GARDAR, N.D. – The Gardar Township Hall, built at the end of the 19th century, is getting a renovation that members of the community hope will ensure its existence in the 22nd.

Volunteers have remodeled the hall, built in 1898, and are constructing an adjoining addition that will house a kitchen, restrooms and office.

About four years ago, Gardar Township Board members were considering tearing down the township hall, which had become an eyesore. That's when Tom Mullen and Bruce Langerud suggested that maybe it could be renovated.

“We only had a couple of buildings left on Main Street and we wanted to save them,” Mullen said.

Mullen, who lives near the tiny community of nine people about 80 miles northwest of Grand Forks, also had fond memories of playing basketball in the wooden-floored building as a boy. He wants future generations to make memories there.

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“It was incredibly fun, playing basketball in there with your buddies,” Mullen said.

Langerud, owner of a construction business, looked at the hall to determine if it could be saved. What he saw wasn’t too promising.

“It was on the brink of being gone,” Langerud said.

But that didn’t mean it was a hopeless project. When he was younger, Langerud worked for several years with a carpenter who restored old buildings. Langerud learned the trade from him.

“I had done enough work with him to say, ‘We can do this,’” Langerud said.

The township board, though dubious, agreed not to tear down the hall and instead to allow Mullen and Langerud to round up volunteer laborers and seek donors to pledge money for the project.

The restoration project began with digging new footings and pouring a foundation several feet west of the town hall, then jacking up the building and moving it to the new site. Once the hall was on a solid foundation, volunteers began repairing it, including putting new siding on the exterior, installing new windows and remodeling the entry.

The volunteers also made a new stairway to the basement where the "bleachers" that were used during basketball games are stored. The bleachers, A-frame sawhorses with laid boards on top, were placed along the sidelines of the basketball court, Mullen said.

The township hall was used for Gardar High School games until it closed in 1961. The hall's basketball backboards and the antique timing clock are being restored and will be placed back in the hall after the work is finished.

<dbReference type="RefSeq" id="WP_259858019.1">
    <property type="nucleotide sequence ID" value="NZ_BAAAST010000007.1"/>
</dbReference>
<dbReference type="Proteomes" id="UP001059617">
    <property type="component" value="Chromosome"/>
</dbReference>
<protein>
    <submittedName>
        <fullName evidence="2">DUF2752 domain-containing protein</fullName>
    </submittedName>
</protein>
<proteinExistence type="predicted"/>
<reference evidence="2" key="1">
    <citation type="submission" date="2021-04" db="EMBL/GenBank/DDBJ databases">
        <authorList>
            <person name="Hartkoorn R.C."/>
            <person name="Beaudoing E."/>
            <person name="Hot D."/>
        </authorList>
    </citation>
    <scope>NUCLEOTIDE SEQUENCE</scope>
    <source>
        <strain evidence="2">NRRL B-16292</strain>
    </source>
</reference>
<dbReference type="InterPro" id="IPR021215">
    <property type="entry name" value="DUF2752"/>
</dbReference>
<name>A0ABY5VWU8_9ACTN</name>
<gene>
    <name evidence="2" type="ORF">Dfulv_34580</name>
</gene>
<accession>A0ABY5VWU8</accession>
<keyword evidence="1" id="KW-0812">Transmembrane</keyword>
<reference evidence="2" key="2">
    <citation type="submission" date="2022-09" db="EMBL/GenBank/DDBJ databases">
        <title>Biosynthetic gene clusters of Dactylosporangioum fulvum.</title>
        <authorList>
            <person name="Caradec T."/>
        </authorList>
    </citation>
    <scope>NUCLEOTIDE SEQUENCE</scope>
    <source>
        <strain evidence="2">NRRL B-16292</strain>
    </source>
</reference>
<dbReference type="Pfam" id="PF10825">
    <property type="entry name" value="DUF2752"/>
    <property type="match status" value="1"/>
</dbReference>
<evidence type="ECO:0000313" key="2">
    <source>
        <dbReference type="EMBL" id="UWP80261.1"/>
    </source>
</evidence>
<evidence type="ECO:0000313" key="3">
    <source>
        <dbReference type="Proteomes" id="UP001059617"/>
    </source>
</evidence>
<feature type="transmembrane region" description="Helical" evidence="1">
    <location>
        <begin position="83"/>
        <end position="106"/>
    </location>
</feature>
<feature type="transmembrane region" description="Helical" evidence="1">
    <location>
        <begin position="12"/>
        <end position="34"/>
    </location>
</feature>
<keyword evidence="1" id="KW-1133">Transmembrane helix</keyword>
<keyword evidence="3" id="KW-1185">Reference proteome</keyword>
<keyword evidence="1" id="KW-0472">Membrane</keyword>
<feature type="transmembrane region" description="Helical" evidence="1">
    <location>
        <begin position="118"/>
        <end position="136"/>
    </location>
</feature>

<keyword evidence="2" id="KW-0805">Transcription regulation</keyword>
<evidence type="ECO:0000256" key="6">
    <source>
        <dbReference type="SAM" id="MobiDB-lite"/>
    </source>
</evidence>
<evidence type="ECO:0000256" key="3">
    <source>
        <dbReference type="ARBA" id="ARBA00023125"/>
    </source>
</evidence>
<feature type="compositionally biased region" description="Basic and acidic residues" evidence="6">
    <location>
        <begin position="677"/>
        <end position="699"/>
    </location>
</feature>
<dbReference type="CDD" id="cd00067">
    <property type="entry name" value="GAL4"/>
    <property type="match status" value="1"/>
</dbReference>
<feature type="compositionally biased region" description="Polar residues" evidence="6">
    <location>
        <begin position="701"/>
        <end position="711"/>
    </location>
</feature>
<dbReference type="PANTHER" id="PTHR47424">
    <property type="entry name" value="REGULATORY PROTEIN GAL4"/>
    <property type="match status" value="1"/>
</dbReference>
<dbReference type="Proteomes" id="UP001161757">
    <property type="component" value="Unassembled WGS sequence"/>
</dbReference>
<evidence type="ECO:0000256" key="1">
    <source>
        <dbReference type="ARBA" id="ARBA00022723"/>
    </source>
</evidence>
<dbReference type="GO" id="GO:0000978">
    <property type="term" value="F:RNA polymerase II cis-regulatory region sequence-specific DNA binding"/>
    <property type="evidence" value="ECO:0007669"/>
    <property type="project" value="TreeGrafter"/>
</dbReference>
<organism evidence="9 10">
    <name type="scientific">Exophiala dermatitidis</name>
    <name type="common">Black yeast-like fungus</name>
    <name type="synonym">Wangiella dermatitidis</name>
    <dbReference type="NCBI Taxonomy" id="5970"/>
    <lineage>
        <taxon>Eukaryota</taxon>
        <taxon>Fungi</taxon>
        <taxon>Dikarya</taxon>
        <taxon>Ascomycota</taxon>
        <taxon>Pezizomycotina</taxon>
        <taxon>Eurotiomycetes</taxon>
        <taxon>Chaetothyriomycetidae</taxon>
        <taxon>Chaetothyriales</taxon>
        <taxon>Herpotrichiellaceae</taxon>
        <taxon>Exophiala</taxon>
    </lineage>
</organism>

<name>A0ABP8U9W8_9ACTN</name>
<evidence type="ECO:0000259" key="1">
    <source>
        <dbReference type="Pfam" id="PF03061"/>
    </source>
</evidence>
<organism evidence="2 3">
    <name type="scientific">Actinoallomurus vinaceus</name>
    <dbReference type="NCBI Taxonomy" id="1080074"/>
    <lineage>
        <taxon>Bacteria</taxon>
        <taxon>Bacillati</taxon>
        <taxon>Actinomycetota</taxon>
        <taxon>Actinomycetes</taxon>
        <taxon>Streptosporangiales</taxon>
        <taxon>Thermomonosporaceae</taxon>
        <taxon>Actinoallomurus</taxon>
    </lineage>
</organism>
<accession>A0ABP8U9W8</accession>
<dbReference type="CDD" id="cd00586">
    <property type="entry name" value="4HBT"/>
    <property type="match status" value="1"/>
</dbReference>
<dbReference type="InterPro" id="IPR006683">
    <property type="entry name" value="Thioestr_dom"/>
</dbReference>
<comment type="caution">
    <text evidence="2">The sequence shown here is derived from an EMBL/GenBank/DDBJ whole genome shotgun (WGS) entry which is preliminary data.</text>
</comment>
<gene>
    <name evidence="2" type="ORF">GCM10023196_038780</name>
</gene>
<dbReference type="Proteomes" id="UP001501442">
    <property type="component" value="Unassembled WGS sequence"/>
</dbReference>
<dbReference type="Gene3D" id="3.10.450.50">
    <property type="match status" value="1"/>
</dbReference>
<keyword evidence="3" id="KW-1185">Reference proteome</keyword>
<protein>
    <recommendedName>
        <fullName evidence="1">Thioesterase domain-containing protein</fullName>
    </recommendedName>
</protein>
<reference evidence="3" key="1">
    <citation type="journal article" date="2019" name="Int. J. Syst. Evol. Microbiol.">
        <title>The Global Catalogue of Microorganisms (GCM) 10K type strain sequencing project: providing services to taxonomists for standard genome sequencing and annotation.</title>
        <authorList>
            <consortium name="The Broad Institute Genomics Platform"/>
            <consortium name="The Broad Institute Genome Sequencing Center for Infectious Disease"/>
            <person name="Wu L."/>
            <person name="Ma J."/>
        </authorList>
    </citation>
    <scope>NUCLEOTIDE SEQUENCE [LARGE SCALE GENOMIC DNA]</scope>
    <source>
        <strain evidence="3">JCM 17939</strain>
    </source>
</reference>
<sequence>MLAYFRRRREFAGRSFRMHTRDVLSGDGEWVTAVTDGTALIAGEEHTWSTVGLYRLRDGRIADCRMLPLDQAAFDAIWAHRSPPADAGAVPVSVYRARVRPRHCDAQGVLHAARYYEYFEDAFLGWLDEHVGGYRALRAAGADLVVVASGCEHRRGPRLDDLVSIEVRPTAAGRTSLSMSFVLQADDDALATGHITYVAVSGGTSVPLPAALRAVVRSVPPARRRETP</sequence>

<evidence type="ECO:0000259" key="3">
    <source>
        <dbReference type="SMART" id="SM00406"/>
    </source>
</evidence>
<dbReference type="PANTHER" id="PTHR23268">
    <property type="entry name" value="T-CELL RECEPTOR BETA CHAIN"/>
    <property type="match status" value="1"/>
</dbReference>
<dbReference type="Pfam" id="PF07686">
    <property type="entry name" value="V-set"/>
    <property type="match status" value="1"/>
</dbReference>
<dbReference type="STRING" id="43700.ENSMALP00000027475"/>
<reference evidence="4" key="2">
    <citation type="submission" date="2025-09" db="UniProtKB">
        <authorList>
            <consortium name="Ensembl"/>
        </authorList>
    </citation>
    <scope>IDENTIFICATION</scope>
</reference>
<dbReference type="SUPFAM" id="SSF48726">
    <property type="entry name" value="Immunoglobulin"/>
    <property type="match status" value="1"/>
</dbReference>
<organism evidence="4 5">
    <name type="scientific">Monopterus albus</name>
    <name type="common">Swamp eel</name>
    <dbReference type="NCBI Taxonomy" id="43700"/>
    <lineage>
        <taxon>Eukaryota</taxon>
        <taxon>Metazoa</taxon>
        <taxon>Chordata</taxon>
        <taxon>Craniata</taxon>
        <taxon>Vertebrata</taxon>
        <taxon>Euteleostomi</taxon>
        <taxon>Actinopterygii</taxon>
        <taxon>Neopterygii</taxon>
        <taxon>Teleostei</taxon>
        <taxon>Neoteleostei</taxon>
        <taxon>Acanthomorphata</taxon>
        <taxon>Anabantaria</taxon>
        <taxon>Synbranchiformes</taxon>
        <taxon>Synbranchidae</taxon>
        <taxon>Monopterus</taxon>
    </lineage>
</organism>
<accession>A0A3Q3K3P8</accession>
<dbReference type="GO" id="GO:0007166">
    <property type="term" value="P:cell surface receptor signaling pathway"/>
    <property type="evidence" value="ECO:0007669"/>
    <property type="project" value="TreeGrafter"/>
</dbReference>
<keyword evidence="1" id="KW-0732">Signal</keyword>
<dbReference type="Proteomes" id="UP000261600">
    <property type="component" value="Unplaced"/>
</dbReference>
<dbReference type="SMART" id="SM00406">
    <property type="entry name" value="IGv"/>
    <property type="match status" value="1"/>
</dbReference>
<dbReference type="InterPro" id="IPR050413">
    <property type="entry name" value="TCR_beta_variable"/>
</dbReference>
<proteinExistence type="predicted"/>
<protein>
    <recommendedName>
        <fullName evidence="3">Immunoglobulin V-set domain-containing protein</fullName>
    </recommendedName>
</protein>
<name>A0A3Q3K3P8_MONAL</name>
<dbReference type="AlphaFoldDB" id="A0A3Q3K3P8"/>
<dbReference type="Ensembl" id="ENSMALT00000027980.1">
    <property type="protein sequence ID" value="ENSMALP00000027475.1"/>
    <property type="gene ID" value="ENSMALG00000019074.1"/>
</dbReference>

The hall has a history that began long before it was used for township activities. The building was constructed in 1898 as a lodge for the Independent Order of Foresters, a fraternal organization based in Toronto, Mullen said.

“That changed in about 10 years. The IOF decided to go with the Ancient Order of United Outdoorsmen,” he said.

In the 1940s, the fraternal organization became Mutual Life Insurance, which had a building in Fargo. The company no longer had a use for the hall in Gardar so the company sold it to the Gardar Township School District. When the school was redistricted in 1961, it sold the hall to Gardar Township. The hall was used until about 20 years ago, when it began to fall into disrepair.

Volunteers originally estimated the repairs would cost about $60,000, but that amount has grown to about $100,000.

“We thought, we’ve gone this far, we might as well do this and that,” Mullen said. Part of “this and that“ includes the adjoining Eldhus addition, which includes a new kitchen and restroom next to the hall.

The refurbished township hall already has been used for community events, including last summer’s 90th birthday celebration of former North Dakota Lt. Gov. Rosemarie Myrdal, who lives near Gardar. Volunteers hope to complete the Eldhus by this spring. Then the Gardar Township Hall will be ready to host a variety of events.

“It could be used for birthday parties, graduations, wedding dances, family reunions,” Mullen said.

“We hope this building will be around here for the next 100 years and that future generations will use it,” he said.